In the world of potato chips, the bright yellow bag of Lay’s potato chips is stamped permanently in my Potato Chip List of Glory. How one improves on permanence? I don’t know.
Of course, every new product Lay’s rolls out presents a new threat to my ardor: What if I eat a new kind and find myself unsatisfied? It isn’t realistic to expect perfection from every product…is it? Should I just stick with the classic fried chip? Am I going to give up Lay’s if I have a negative experience? If I give them up, where will I go when I have a chip craving? What does it all mean for my future of chip eating?!?!
I’m not sure, but I do know that a) the arrival of Popchips has been threatening to disturb the order of Lay’s potato chip glory on the shelves lately and thus b) Lay’s deserves its day to try and stand up for itself in this puffed-chip world. It was for this very reason that I pushed my anxiety aside and picked up the Lay’s Air Pops, determined to see if my steadfast chip could hold its own in these shifting, puffy-chip times.
Air Pops supposedly come in Sour Cream and Onion and Barbecue flavors. This time, the Fates conspired against me and I was left with the Original as my only option, a shame as I would’ve swooned like a melodramatic Shakespeare character over a bag of Sour Cream and Onion, but I figured it was best to try the Original first as it would prove whether or not Lay’s could set a solid foundation for its poppable round crisps. Plus, it saved me a lot of embarrassment that would’ve resulted from swooning in public.
Having been raised on the Original Lay’s, I like my chips thin, crispy, and with a salinity that could compete with the sodium levels of the Dead Sea. At the same time, none of this should take away the potato flavor. Popping open the bag, I’m greeted with the smell of potato and salt, a good foresight considering that’s all I want to taste.
And these don’t disappoint. Salty, crispy, potato-y, these have all the qualifying pillars that build a Potato Chip Parthenon on the acropolis of Greatness. They’re definitely inspired by the “Popchips” all those youngsters are talking about. Now, if you’ve yet to dip your toe in the Popchips craze, let me explain: a Popchip is a potato pellet (yes, “potato pellet”) that, according to an oldie clip of Marc Summers, has been vacuumized and puffed out into a round, crispy disc.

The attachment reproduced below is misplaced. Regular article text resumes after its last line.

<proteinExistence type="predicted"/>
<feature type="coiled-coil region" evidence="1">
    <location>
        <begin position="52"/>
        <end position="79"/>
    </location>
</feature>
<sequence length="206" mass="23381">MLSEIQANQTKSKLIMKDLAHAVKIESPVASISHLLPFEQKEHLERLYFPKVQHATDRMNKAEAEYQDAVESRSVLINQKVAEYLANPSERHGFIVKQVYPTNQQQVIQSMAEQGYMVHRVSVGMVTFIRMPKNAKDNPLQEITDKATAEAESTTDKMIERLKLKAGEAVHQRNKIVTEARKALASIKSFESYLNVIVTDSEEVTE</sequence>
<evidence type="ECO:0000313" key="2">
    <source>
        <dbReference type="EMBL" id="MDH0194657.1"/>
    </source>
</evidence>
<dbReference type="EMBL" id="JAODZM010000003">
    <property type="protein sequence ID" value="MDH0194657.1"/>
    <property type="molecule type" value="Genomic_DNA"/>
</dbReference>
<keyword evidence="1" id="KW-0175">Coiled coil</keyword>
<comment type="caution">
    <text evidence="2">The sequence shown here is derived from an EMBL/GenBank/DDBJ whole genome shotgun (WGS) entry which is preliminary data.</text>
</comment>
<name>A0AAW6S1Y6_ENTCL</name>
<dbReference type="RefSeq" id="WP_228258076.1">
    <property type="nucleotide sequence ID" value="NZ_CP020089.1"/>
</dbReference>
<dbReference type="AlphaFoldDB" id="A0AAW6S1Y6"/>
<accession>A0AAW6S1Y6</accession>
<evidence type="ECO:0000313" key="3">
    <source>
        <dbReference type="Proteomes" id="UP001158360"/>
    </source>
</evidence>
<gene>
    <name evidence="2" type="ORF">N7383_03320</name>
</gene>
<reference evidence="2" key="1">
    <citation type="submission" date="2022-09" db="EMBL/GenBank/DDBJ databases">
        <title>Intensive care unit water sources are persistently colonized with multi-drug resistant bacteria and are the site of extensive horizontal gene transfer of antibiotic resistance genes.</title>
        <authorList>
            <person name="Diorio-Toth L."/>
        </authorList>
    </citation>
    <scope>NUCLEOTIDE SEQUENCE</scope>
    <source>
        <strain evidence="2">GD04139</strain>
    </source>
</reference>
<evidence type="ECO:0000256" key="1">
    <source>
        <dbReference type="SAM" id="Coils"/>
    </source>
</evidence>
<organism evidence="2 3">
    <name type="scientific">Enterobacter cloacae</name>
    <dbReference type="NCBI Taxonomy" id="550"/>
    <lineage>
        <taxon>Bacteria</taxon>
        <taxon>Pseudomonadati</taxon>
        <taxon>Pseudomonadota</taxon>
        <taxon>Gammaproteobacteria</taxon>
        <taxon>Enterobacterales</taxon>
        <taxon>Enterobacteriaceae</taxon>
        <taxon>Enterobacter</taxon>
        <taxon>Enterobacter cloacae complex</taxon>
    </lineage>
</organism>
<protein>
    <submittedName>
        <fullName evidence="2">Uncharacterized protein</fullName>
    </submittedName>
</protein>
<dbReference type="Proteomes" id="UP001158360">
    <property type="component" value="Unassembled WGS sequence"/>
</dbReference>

Flavor and texture-wise, I would describe Popchips as a round, potato-enhanced Bugle. One of the troubles I sometimes encounter with a Popchip is that they have a grain that can come across sharp against my mouth, almost as if I were subjecting myself to eating potato-flavored dry polenta. I was happy to discover the Lay’s version has a more Pringles-like grain that goes down smoother. That, paired with the fact that they’re doused with that perfect, cheap, grainy Lay’s table salt, gives them high marks all around.
There are many things that bring me great joy: the wrinkly faces of English Bulldogs, crazy straws, and Scottish kilts. While I’ve never taken the time to number them, resting somewhere at the top of the list would have to be finding the crumbly bits of chip at the bottom of the bag. You know what I’m talking about. Those discarded, semi-damaged remnants of potato flake and salt that, when tipped out of their pointed fissure in the corner of the aluminum bag, congeal with the perfect ratio of sodium chloride to potato. I’m happy to say that, for all you chip dust lovers, Lay’s doesn’t deny you here. Because the bag had been slightly crushed on the trek home (curse you, closing subway door!), a bounty of dusty booty awaited me as I reached the end of solid chippery, allowing me to tilt the bag and consume my reward. Ah. Chip satisfaction.
As seen with yo-yos, spandex, and roller skates, trends can meander and shift with no rhyme or reason, and it’s no different in the world of chips, which can go from 3-D to taco-fied in a matter of months. However, this puffed chip craze seems to be sustaining itself, having already expanded to everything from tortillas to lentils, and I, for one, am glad Lay’s has jumped in the ring. Their rendition is a solid one, done with a fearlessly salty hand and a quality potato taste while offering a slightly smoother texture than Popchips, so make room in the pantry. Lay’s has entered the puffed chips game.
(Nutrition Facts – 19 crisps – 120 calories, 40 calories from fat, 4 grams of fat, 0.5 grams of saturated fat, 0 grams of trans fat, 0 milligrams of cholesterol, 190 milligrams of sodium, 80 milligrams of potassium, 19 grams of carbohydrates, less than 1 gram of fiber, 0 grams of sugar, and 1 gram of protein.)
Item: Lay’s Air Pops Original Potato Chips
Purchased Price: $2.99
Size: 3 oz. bag
Purchased at: Duane Reade
Rating: 8 out of 10
Pros: Nice balance of salt and potato. Similar to a slightly airy Pringle. Comes in Barbecue and Sour Cream and Onion. Plenty of crumbs. Doesn’t require endorsements from pop icons to make them taste good. Crazy straws. Wrinkly bulldog faces.
Cons: Only finding the Original when you really want the Sour Cream and Onion. May be too salty for some. Kinda sorta copying Popchips and, therefore, could be accused of lacking originality. “Potato pellet.” Getting crushed by subway doors.